This was supposed to be a day for comedy.
Day of the dawn, not dawn of the dead.
It was supposed to be a celebration. A much
needed respite. We’d been drinking and now
we were going to stop. We were going to
check into a shelter, then check ourselves out.
We were going to weather the needles
and pins. Take inoculations. Gargle with saline.
Lave the wounds. Visit the doctor. Butter the toast.
I don’t remember what we were going to do.
I think we were going to visit our father.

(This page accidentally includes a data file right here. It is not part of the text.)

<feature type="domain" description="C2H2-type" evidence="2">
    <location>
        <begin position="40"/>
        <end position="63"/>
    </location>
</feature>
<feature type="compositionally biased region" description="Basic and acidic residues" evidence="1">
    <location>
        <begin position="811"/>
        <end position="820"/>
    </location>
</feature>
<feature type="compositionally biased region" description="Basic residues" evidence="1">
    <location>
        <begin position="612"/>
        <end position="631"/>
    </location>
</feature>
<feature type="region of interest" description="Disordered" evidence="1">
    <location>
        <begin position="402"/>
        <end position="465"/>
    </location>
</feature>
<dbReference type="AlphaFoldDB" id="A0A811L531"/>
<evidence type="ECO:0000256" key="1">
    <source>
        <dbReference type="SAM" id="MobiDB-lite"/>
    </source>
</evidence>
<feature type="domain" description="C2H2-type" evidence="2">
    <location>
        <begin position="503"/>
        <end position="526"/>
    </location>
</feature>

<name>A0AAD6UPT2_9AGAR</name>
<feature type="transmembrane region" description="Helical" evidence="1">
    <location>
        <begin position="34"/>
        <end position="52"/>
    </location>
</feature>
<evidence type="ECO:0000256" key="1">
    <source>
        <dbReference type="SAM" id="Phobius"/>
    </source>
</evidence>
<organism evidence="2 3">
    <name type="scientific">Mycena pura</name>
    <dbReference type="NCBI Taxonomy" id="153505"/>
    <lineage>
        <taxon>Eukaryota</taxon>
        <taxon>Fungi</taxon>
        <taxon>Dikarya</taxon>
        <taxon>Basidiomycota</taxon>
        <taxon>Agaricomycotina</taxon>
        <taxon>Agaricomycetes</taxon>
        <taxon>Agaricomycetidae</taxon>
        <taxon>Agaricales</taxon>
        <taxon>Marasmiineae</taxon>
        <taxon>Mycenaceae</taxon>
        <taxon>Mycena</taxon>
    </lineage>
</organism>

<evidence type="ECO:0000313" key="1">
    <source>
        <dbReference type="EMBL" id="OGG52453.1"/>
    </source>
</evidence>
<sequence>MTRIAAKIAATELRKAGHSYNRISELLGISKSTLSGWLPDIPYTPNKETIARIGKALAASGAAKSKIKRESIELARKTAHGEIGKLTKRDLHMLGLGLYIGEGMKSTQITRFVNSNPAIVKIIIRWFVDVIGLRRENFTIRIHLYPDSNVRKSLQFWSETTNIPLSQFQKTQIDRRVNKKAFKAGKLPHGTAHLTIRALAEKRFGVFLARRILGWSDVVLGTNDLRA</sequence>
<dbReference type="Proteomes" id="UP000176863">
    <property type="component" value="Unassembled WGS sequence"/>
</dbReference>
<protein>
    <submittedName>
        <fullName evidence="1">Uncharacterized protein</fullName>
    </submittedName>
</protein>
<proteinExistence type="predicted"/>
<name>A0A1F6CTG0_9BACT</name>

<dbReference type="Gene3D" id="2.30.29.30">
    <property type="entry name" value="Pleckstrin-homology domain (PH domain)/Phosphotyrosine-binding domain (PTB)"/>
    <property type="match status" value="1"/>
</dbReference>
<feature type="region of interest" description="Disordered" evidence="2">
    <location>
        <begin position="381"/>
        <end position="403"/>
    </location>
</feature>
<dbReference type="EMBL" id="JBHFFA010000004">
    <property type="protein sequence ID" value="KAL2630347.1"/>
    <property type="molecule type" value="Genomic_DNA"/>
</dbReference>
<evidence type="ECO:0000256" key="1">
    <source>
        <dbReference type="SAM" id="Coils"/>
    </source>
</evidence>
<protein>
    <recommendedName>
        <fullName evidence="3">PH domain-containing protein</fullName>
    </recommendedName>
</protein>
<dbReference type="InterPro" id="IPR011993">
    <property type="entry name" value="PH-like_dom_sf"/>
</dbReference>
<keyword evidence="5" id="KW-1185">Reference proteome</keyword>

I think we were going to edit our plans. It was
a time of great anticipation. We were about to
step out of the way of our own personal
goals. Our rising billions. Instead it felt like
exhaustion. Like we were having trouble catching
our breath. Like we were leaning out of
a twenty-story window. Balanced on abdominals.
Should we stay or should we go. It’s a clash
of competing impulses seeing on a saw,
living every minute on a nerve rubbed raw.
Gerald Yelle’s books are The Holyoke Diaries (Future Cycle Press), Evolution for the Hell of It (Red Dashboard Press), Mark My Word and the New World Order (The Pedestrian Press), and Restaurant in Walking Distance and Everything (Cawing Crow Press). He teaches high school English.